[8] In December 2001 the United Kingdom government notified the Aggregates Levy to the European Commission. In April 2002 the Commission determined that the Aggregates Levy did not give rise to state aid. On 12 July 2002 the BAA lodged an application for annulment of the decision of the Commission. There then followed protracted proceedings in the European courts resulting in the decision of the General Court on 7 March 2012 annulling the Commission's decision. The Commission has not yet made a fresh decision. The petitioners aver that the most likely decision is that they will open a formal investigation under article 108(2) TFEU.

[9] Following the decision of the General Court the proceedings in the Court of Appeal have been re-activated. A substantive hearing is due to take place on

7 and 8 October 2013.

[10] Since becoming liable for payment of Aggregates Levy the petitioners have made all the returns that are required to enable a calculation of their liability by HMRC. Until 2012 they paid all sums calculated as due, albeit under protest. However I was informed that their position, and that of a number of other petitioners in other parallel judicial reviews, had altered following the decision of the General Court. It had firmed up their view that there was no proper basis for the Aggregates Levy and that it was unenforceable. They had offered to consign the sums which HMRC claimed was due on joint deposit pending resolution of the dispute. The offer had been refused.

Petitioner's Submissions
[11] Mr MacColl submitted that there is at the very least a good and arguable basis for seeking to challenge the validity of the Aggregates Levy. He referred me to an appendix to the petition which sets out in some detail the case in support of the proposition that the Levy is an unlawful state aid. He emphasised the fact that the European Commission's original decision had been quashed by the General Court. While the court had not ruled that the Aggregates Levy is an unlawful state aid it was significant that it found that in reaching their decision the Commission had erred in its assessment of the selective advantage granted to producers of certain materials that are exempt from the Aggregates Levy. He maintained that this showed the strength of the argument in the petitioners favour.

[12] The procedure before the Sheriff did not comply with article 6(1) of the ECHR which states:

"In the determination of his civil rights and obligations......everyone is entitled to a fair and public hearing within a reasonable time by an independent and impartial tribunal established by law."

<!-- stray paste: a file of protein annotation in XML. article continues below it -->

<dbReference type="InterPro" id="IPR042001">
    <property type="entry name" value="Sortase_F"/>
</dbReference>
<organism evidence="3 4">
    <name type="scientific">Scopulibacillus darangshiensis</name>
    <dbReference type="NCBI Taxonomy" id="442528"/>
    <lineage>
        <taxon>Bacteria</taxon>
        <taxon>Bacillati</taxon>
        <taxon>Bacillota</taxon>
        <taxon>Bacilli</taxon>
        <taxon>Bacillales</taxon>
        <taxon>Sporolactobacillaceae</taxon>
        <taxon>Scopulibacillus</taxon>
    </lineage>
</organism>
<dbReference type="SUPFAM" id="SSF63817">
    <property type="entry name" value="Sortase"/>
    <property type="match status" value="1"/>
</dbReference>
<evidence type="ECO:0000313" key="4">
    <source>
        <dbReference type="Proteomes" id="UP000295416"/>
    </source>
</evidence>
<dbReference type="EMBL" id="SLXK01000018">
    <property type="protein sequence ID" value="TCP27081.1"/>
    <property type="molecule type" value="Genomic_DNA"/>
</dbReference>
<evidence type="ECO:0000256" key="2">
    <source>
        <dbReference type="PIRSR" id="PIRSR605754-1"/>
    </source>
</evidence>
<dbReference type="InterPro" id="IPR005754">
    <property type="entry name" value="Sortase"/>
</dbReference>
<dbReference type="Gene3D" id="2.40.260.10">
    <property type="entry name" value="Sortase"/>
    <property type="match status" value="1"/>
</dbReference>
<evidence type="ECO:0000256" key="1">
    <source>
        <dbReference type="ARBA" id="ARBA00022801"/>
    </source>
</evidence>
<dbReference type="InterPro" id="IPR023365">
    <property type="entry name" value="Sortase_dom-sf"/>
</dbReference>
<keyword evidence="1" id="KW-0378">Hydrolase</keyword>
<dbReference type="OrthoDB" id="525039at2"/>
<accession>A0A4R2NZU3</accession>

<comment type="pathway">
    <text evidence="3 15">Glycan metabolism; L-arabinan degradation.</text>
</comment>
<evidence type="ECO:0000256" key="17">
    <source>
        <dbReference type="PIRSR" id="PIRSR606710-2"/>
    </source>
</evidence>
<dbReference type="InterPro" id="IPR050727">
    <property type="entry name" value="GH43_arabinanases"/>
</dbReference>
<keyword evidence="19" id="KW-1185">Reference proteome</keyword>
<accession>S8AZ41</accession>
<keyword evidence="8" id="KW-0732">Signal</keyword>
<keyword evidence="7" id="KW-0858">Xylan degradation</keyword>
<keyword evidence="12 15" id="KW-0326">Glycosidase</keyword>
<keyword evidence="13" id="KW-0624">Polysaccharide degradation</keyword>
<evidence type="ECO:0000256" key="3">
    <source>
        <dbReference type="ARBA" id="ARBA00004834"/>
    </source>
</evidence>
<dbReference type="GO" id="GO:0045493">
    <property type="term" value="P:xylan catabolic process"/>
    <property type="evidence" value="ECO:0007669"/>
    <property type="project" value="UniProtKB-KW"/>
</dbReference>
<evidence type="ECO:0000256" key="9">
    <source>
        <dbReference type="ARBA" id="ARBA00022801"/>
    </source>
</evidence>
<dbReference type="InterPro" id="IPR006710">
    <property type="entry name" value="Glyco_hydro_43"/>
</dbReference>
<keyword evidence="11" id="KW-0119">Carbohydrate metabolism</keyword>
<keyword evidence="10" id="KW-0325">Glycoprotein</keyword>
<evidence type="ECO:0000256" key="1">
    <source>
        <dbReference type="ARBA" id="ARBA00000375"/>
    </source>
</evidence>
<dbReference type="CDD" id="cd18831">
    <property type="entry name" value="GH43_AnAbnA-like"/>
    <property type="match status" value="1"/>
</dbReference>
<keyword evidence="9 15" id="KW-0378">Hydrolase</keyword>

The summary warrant was granted under section 128(6) of the Finance Act 2008 which reads:

"The Sheriff must, on an application by an officer of Revenue and Customs under subsection (2), grant a summary warrant in, or as nearly as may be in, the form prescribed by Act of Sederunt."

This procedure, Mr MacColl submitted, was a determination of the petitioner's civil rights and obligations. Yet the summary warrant was obtained without the petitioners being aware that such an application was being made and without a right to make representations. In this instance the sheriff could not be said to constitute an independent and impartial tribunal as he had no discretion as to whether or not to grant the application. He noted that the position in England and Wales was very different with no procedure equivalent to section 128(6) of the 2001 Act.

[13] The case of Ferrazzini v Italy (2002) 34 EHHR 45, which the respondent founded upon for the proposition that article 6(1) was not engaged, could be distinguished on its facts; it dealt with a very different set of circumstances. He anticipated that the respondent might argue that the right of appeal under section 40 of the Finance Act 2001 might be deemed sufficient protection of the petitioner's article 6 rights. However he argued that it presupposed that there had been a decision of HMRC against which the petitioner could appeal. In his submission there had been no decision. In any event the procedure was not apt for a challenge of this nature.